Previously, there has been conflicting evidence on how an asthma diagnosis affects the risk of severe COVID-19 cases. A new analysis of health records of 38 million people in England found that those with mild or well-controlled asthma face no higher risk of hospitalisation or death from COVID-19 compared with the general population.

The challenge

During the early stages of the COVID-19 pandemic, people deemed clinically extremely vulnerable were advised to shield themselves by avoiding contact with people outside their household. This group included people with asthma, as the respiratory nature of the disease was thought to put them at higher risk.

Since then, researchers have tried to understand the real risk faced by people with asthma. Early research relied on less reliable methods and had issues of selection bias due to increased testing of people with asthma before tests were widespread. Some of these initial results suggested that all people with asthma were at greater risk of worse outcomes. However, this research relied on assumptions to interpret the data.

The solution

Researchers funded through BREATHE, the Health Data Research Hub for respiratory health, looked at health records for 35 million adults and 3 million children to understand how COVID-19 affected people with asthma. This is the largest study of COVID-19 in asthma patients in the UK, providing more granular detail into the factors involved.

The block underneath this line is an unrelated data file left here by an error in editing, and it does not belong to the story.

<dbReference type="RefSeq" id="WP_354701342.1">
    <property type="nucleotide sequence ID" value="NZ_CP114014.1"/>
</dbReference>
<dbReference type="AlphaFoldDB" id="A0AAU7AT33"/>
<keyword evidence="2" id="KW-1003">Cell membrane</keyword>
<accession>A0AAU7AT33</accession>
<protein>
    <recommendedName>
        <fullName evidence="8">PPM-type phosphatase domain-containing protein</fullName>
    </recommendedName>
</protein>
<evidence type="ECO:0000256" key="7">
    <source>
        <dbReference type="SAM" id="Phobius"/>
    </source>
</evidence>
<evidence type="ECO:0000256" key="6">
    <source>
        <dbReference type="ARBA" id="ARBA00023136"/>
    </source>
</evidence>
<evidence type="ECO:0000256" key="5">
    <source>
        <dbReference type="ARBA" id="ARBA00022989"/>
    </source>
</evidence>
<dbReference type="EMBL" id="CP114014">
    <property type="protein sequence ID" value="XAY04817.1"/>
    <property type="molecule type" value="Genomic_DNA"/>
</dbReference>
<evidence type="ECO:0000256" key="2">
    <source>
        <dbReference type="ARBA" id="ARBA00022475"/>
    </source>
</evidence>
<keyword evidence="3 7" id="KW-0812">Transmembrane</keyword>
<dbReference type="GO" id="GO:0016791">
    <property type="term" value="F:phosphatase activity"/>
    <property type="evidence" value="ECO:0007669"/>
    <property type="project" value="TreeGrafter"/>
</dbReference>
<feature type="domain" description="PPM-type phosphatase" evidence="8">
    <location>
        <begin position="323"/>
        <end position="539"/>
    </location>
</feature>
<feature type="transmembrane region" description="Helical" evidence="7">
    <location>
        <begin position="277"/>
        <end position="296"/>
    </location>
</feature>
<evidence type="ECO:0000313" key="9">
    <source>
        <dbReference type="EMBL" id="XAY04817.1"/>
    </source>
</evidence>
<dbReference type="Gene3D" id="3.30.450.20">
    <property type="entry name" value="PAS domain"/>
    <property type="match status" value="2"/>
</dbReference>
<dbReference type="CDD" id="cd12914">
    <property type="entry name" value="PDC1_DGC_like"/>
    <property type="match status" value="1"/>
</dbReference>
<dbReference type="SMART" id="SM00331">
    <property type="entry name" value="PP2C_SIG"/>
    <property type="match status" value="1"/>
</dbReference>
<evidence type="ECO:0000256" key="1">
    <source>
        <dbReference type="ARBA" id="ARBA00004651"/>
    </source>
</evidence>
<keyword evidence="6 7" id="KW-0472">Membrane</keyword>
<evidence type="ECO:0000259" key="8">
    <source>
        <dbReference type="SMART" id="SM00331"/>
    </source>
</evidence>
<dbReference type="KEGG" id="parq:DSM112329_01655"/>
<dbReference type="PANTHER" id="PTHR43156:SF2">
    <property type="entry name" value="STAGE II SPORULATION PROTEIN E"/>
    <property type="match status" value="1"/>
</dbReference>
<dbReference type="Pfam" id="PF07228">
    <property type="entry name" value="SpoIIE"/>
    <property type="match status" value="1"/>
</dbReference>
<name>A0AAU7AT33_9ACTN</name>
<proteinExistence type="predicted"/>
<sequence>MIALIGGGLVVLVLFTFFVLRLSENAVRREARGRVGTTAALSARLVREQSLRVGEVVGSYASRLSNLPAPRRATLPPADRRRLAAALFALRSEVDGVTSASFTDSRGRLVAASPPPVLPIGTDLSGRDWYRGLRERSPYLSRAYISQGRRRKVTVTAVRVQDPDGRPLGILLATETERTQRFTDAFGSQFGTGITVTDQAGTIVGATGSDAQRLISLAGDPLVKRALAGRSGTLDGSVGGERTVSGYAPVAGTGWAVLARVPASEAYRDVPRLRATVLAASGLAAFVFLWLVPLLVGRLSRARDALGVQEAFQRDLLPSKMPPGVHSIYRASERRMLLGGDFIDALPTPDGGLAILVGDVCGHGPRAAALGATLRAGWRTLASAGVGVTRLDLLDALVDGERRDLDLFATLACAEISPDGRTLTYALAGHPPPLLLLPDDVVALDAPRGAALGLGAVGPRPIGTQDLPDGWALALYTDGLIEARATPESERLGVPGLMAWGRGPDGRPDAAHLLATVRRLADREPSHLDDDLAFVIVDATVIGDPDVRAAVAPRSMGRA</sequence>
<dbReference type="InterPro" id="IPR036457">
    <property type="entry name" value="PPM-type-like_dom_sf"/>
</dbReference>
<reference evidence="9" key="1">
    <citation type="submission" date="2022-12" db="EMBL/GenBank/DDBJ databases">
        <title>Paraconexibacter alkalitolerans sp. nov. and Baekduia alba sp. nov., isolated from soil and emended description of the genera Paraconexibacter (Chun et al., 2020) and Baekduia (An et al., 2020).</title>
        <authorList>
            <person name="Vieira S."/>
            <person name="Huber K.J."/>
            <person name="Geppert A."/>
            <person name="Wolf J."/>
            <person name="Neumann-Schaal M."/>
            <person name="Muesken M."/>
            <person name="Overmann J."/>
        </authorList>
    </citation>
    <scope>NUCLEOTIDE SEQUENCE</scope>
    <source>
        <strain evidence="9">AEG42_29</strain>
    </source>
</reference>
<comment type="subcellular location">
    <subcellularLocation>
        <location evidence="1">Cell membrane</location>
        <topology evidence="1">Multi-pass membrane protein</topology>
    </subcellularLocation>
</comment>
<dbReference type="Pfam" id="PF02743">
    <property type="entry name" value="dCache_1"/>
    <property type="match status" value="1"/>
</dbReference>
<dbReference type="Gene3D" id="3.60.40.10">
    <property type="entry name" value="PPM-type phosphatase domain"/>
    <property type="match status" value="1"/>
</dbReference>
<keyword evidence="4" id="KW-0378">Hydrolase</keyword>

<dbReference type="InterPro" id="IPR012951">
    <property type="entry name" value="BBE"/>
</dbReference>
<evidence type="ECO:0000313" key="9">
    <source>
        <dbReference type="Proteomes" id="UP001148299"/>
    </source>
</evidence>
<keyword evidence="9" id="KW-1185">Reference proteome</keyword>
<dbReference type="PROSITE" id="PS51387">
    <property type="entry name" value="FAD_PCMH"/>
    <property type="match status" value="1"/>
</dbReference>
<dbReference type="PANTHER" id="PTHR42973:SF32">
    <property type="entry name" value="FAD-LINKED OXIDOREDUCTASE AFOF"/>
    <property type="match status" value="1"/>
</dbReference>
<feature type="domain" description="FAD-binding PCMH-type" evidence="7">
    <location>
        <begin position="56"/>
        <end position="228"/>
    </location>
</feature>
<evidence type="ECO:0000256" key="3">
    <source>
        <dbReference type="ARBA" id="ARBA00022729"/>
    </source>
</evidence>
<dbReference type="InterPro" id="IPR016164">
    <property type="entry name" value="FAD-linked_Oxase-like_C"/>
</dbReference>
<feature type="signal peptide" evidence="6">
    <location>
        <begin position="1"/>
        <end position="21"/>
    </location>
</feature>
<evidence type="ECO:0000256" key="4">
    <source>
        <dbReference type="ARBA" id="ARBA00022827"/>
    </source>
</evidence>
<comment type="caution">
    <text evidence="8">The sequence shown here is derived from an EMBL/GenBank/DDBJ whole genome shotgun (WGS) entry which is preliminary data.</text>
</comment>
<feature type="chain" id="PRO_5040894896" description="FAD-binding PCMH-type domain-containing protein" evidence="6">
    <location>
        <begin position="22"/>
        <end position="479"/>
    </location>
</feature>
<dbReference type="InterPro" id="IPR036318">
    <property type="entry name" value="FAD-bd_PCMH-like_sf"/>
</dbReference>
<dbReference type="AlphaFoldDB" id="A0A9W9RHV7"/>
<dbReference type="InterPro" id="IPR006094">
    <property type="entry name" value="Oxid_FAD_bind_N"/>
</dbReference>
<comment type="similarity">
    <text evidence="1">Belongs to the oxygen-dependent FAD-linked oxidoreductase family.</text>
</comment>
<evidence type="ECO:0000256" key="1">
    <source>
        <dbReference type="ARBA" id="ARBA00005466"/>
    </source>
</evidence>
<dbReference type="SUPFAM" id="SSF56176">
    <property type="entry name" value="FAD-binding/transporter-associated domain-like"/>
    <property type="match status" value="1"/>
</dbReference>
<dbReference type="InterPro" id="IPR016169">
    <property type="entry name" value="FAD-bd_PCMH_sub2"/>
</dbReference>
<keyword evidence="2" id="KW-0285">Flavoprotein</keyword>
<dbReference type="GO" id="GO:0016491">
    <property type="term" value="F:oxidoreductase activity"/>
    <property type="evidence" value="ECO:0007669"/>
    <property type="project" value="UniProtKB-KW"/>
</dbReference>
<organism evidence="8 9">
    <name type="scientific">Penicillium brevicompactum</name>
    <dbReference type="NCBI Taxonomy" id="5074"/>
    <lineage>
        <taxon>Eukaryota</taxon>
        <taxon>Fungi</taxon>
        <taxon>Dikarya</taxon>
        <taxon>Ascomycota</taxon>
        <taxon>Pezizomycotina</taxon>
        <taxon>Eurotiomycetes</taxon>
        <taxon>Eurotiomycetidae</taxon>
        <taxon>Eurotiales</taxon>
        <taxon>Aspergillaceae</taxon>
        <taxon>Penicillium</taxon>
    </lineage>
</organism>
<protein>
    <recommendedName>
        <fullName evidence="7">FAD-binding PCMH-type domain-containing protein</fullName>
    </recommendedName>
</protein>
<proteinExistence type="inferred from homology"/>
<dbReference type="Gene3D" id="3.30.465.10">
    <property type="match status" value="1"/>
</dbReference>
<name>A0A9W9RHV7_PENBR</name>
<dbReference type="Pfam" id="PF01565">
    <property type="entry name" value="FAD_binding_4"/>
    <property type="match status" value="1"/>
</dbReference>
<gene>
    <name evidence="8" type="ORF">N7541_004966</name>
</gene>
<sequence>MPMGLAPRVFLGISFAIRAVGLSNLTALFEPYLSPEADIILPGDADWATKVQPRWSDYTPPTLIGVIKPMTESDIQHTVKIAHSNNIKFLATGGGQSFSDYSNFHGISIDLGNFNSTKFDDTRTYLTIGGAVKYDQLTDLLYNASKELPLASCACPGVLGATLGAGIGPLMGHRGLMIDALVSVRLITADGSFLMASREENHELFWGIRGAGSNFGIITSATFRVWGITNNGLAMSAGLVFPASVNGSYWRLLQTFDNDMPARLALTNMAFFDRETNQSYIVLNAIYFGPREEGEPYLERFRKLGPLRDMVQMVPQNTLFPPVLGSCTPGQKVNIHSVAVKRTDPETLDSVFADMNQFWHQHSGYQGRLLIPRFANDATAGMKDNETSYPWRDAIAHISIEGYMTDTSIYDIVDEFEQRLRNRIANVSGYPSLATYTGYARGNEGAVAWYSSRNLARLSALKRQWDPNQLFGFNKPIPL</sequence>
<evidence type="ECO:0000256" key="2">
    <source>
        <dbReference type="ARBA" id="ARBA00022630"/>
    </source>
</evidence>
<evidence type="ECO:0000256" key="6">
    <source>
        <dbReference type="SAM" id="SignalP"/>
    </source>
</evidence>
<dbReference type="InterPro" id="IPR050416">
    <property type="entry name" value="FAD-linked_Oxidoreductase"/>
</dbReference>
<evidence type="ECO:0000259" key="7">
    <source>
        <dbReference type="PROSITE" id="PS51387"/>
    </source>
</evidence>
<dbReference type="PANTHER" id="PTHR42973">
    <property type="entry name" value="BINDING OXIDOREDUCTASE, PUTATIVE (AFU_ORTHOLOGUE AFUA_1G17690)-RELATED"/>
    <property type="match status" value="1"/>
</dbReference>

The team linked records from GPs with hospital and census data to track admissions, deaths and demographics. This information was used to determine the severity of the asthma and how well-controlled it was, for instance, by identifying the use of oral steroids or hospital admission due to an asthma attack.

Impact and outcomes

The results showed that people with mild or well-controlled asthma have no greater risk of COVID-19 hospitalisation or death compared to the general population. This suggests that these individuals should not have to take additional precautions, such as shielding.

By contrast, adults with severe asthma had a 36 per cent higher chance of COVID-19-related death and a 52 per cent increase in hospitalisation risk. In addition, children with severe asthma that was not well-controlled were almost four times more likely to be hospitalised due to COVID-19.

Professor Jennifer Quint, the senior author of the paper published in the journal Thorax, said:

“This shows how important it is to better manage underlying chronic disease. If you have mild or well-controlled asthma, your risk of having adverse outcomes is no worse than the general population. From a patient perspective, that is an important take-home message to reinforce the need for getting the right care.”

The team is continuing to analyse the data to better understand the complications that can arise following COVID-19 in people with asthma.

Impact committee

The Impact committee considered that this research had a strong relevance for clinical care for people with asthma. Although this question has been studied previously, the scale of this work provides new insights into an important area.